Saturday, 4 January 2014

KENYA: CCK to rebrand as it firms grip on the industry in line with new law

PHOTO | FILE Royal Media Services has said it wants orders to stop CCK from instituting criminal charges against its owner, Mr Samuel Kamau Macharia, and other company officials.

Friday, January 3, 2014 |  by- Ramenya Gibendi

By Ramenya Gibendi

Author Profile
The Communications Commission of Kenya is set to undergo a major overhaul in the next three months in a move meant to align it with the newly enacted industry law.
The Kenya Information and Communications Act, assented into law in December, requires the government to reconstitute the board of the communications sector regulator within 90 days of the Act coming into force.
It will also see the commission change its name to the Communications Authority of Kenya in order to reflect its regulatory mandate better.
“A person who was a member of the board of the former body shall continue to hold office for a period not exceeding 90 days or until the appointment of the members,” notes the Act in part.
Yesterday, CCK public relations manager Christopher Wambua said the commission’s legal team is still studying the new law.
“Not much will change in terms of our jurisdiction but our legal team is studying the new law in order to advise the management and licensees. We will begin the re-branding campaign early February and expect to have changed name before the end of the first quarter,” Mr Wambua said.
The law is expected to strengthen CCK’s grip on the entire communications industry, including mobile money and Internet banking, while freeing the commission from political inference in its work.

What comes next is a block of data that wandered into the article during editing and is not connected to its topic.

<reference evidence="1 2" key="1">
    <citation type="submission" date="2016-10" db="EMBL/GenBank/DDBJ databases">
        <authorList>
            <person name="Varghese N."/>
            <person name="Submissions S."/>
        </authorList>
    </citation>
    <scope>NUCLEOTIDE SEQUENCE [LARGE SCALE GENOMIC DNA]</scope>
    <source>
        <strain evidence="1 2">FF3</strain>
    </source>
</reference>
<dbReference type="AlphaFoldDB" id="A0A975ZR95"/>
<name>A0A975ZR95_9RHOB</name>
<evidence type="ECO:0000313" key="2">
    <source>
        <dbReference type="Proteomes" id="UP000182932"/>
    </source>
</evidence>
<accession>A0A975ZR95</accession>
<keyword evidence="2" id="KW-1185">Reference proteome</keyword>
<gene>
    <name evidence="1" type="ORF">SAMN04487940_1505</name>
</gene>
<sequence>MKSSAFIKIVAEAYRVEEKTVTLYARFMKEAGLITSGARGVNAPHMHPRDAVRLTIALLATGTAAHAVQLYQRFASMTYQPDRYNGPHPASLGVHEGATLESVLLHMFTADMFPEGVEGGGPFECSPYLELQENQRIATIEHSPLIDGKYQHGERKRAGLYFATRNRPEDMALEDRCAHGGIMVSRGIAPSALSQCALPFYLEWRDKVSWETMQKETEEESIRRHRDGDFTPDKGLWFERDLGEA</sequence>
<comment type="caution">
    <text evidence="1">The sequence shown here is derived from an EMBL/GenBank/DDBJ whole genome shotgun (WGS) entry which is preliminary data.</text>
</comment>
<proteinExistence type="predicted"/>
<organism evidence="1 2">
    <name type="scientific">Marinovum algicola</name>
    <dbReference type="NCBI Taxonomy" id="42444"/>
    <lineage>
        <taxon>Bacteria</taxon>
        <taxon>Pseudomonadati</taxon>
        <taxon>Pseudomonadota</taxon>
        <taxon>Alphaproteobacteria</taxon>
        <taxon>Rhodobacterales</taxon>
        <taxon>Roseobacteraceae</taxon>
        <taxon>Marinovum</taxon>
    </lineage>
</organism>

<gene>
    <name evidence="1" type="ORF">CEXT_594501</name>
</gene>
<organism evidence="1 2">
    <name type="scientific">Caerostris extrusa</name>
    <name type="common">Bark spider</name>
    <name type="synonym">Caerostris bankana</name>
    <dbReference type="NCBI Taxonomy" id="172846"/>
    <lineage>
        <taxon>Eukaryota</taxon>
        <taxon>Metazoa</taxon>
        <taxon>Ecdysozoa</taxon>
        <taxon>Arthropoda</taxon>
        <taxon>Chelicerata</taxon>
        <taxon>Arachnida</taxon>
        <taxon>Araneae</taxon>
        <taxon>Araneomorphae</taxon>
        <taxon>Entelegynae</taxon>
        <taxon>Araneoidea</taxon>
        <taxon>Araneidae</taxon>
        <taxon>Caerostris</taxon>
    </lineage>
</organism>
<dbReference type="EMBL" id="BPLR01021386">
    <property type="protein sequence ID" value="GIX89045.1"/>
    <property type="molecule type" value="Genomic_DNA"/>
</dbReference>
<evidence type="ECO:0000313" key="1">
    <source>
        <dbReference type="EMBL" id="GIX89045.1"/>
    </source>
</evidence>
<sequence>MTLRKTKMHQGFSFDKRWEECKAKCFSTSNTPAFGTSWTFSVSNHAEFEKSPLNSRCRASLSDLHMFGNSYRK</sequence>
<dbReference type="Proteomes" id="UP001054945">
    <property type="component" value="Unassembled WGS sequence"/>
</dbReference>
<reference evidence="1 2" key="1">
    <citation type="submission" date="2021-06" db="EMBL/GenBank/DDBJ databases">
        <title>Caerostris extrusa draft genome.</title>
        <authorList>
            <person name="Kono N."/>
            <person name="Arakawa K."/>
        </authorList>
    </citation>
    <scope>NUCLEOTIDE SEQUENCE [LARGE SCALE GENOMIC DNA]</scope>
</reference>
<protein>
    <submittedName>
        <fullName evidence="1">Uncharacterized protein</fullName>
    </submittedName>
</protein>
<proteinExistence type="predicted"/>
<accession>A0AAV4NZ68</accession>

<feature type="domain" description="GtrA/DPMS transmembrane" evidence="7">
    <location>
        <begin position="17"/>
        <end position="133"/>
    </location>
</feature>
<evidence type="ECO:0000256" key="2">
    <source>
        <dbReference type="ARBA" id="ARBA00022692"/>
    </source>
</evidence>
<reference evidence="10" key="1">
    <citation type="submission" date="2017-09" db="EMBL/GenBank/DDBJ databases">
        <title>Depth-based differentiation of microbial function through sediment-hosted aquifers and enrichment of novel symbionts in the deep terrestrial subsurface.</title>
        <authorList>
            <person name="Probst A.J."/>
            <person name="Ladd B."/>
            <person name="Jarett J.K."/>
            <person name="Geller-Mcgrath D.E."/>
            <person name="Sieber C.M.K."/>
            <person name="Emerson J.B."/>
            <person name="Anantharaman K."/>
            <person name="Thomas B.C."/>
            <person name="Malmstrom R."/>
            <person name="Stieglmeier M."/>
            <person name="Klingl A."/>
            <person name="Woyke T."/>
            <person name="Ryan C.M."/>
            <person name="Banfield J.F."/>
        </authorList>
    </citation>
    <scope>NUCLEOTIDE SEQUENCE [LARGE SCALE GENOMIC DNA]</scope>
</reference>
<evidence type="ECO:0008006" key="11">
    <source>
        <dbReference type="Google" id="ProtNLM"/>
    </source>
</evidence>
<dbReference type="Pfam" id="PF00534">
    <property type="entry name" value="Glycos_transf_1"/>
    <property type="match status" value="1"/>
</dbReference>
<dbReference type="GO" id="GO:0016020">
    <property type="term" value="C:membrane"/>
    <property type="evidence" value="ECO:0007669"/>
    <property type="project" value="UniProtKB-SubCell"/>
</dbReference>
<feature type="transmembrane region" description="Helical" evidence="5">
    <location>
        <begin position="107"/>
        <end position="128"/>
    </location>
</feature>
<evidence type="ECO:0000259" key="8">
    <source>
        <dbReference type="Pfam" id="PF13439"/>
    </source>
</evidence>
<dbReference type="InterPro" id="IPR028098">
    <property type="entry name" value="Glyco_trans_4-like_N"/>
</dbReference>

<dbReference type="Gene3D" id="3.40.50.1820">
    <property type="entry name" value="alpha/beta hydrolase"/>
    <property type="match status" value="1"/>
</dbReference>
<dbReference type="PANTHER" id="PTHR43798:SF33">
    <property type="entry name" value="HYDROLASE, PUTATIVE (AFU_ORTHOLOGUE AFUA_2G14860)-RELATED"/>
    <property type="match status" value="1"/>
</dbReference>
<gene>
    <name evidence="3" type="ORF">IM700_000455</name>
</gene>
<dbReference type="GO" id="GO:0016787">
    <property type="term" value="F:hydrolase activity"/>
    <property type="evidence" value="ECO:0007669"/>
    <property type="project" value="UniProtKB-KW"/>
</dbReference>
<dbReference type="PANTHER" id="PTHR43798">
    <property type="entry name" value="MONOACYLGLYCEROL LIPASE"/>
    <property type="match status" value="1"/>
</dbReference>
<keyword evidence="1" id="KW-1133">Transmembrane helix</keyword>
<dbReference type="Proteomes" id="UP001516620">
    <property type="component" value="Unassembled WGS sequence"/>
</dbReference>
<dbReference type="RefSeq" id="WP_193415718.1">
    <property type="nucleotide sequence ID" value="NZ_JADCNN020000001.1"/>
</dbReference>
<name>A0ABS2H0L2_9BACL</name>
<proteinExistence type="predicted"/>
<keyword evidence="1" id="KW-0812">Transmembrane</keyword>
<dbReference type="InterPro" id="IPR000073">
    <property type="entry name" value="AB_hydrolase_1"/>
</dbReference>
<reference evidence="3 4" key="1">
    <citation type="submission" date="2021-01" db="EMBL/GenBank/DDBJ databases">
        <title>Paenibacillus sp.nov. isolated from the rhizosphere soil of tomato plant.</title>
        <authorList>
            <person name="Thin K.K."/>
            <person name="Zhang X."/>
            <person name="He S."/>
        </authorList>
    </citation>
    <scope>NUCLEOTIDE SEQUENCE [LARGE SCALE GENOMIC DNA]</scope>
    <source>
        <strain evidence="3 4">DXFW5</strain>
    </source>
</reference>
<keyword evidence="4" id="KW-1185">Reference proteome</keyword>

“The Authority shall be independent and free of control by government, political or commercial interests in exercise of its powers and in the performance of its functions,” it reads.
The new board shall have 11 members comprising of the chair, seven members appointed by the ICT cabinet secretary, principal secretaries from the ministries of ICT and the National Treasury, and the sitting director-general.
Under the new regime, before appointment, board members shall be interviewed by a multi-stakeholder panel.
The selection team shall draw representatives from the Media Council of Kenya, Kenya Private Sector Alliance, the Law Society of Kenya, Institute of Engineers of Kenya and Public Relations Society of Kenya.
Other panellists shall be come from the Kenya National Union of Teachers, Consumers Federation of Kenya and the ICT ministry.
All board members shall be required to be degree holders in law, telecommunications, computer science or information and communication technology, economics, broadcasting, postal regulation or commerce.
The chairperson of the board shall be appointed by the president.
The current CCK board is chaired by Mr Ngene Gituku while directors include Mutea Iringo, Dr Monica Makau, Francis Ngesa, Samuel Rutto, Beatrice Opee and Aloys An’gasa.
“A person shall be qualified for appointment as a member of the Board, if such person not being a degree holder, can demonstrate a distinguished career of not less than twenty years in the information, communication and technology sector,” the new law says.

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